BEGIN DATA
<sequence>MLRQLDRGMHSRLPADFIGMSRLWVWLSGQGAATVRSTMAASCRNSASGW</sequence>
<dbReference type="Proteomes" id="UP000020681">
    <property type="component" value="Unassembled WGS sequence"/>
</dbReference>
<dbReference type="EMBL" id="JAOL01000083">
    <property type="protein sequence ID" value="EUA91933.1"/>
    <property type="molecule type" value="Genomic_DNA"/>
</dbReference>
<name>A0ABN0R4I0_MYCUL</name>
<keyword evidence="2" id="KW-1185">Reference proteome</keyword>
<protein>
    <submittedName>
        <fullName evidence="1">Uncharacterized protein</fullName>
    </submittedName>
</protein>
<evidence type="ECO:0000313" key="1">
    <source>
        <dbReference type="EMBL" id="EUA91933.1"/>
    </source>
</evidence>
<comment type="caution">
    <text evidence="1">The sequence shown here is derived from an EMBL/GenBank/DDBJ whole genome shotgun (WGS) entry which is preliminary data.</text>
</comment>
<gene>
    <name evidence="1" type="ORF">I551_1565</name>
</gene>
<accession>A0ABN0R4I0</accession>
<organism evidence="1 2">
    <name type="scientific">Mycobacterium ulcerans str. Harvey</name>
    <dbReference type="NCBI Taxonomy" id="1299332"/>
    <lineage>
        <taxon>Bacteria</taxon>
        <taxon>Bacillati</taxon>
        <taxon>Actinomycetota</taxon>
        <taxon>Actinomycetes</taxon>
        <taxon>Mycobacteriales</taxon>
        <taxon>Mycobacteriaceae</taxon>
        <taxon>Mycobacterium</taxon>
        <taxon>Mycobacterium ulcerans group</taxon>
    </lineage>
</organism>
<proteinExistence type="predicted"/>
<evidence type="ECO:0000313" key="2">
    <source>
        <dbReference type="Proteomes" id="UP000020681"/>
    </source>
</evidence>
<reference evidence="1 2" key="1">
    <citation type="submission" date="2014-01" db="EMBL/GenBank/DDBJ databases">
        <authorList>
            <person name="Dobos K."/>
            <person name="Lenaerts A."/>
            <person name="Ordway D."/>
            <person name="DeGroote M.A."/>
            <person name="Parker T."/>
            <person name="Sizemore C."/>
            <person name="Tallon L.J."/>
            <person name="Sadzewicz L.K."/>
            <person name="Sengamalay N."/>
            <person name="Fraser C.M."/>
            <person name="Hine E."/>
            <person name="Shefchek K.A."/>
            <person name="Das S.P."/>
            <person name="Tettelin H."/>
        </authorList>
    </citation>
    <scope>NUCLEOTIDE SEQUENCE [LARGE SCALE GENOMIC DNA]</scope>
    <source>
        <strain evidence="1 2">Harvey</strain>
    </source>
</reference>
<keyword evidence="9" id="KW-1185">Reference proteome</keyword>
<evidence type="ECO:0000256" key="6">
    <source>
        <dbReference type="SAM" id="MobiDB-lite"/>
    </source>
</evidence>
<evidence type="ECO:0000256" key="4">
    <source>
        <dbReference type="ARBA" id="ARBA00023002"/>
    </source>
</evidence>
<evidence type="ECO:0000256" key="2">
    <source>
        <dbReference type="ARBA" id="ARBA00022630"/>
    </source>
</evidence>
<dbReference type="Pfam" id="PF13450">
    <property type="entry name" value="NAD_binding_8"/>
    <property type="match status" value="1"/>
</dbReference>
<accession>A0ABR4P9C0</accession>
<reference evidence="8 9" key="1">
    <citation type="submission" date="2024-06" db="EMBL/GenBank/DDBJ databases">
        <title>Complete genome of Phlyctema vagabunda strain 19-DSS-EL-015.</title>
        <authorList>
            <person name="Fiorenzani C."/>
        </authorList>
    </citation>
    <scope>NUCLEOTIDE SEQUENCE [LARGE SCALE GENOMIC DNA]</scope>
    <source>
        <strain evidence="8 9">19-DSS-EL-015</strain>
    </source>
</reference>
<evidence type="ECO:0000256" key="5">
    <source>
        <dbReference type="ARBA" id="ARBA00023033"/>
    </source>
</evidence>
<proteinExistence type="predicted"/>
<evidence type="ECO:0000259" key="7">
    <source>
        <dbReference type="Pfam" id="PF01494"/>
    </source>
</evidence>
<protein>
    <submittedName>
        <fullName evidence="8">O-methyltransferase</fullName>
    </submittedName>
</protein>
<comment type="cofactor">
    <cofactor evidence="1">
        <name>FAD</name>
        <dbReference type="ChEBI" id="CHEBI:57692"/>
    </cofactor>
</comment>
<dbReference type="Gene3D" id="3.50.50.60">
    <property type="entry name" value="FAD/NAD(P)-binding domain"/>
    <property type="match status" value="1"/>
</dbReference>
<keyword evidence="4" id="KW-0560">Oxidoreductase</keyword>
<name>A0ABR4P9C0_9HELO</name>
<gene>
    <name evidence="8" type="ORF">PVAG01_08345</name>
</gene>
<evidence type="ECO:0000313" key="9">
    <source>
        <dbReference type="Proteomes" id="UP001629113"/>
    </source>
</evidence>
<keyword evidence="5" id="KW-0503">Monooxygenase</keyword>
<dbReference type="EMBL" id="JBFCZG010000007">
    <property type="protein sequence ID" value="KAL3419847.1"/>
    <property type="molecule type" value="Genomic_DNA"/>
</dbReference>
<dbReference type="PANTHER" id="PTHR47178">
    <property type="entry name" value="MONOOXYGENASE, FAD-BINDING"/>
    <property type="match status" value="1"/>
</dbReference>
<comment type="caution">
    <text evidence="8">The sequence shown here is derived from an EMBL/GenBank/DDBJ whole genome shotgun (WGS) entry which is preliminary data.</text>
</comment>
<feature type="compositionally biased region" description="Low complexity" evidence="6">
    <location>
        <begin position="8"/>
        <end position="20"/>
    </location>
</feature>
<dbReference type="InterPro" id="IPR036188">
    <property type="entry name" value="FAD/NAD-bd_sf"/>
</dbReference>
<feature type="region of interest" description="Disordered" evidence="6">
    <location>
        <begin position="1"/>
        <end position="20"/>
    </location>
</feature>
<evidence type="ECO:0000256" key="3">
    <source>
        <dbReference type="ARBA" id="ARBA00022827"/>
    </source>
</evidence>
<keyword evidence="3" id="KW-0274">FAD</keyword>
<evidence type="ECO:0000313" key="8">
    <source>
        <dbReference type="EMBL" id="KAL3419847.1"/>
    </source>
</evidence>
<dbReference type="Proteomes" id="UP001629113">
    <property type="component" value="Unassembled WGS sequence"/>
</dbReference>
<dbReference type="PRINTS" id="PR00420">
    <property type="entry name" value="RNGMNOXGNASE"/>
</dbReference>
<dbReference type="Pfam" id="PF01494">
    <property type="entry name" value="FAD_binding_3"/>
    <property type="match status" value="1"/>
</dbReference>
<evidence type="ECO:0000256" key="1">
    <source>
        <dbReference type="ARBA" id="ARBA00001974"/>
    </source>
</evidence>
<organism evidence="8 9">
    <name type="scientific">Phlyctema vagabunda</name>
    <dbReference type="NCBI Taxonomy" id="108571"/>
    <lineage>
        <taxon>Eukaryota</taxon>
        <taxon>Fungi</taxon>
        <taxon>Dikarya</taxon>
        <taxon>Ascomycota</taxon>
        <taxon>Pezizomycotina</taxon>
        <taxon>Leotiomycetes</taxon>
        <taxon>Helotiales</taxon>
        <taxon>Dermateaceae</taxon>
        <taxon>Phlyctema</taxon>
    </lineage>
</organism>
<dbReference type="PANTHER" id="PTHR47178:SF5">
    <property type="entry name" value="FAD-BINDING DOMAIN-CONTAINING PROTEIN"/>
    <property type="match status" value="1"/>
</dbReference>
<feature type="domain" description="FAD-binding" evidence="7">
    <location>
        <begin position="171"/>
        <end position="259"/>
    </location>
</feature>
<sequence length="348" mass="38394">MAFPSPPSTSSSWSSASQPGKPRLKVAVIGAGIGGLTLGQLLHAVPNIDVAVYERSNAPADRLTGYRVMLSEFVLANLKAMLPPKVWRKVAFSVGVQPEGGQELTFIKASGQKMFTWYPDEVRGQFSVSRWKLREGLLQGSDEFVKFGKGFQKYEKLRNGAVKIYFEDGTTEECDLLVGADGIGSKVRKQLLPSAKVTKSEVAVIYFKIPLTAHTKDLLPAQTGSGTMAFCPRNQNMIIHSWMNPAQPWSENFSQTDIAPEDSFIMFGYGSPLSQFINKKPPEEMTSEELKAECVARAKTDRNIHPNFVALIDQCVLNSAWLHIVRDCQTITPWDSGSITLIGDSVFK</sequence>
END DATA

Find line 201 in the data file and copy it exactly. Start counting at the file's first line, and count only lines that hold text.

        <taxon>Ascomycota</taxon>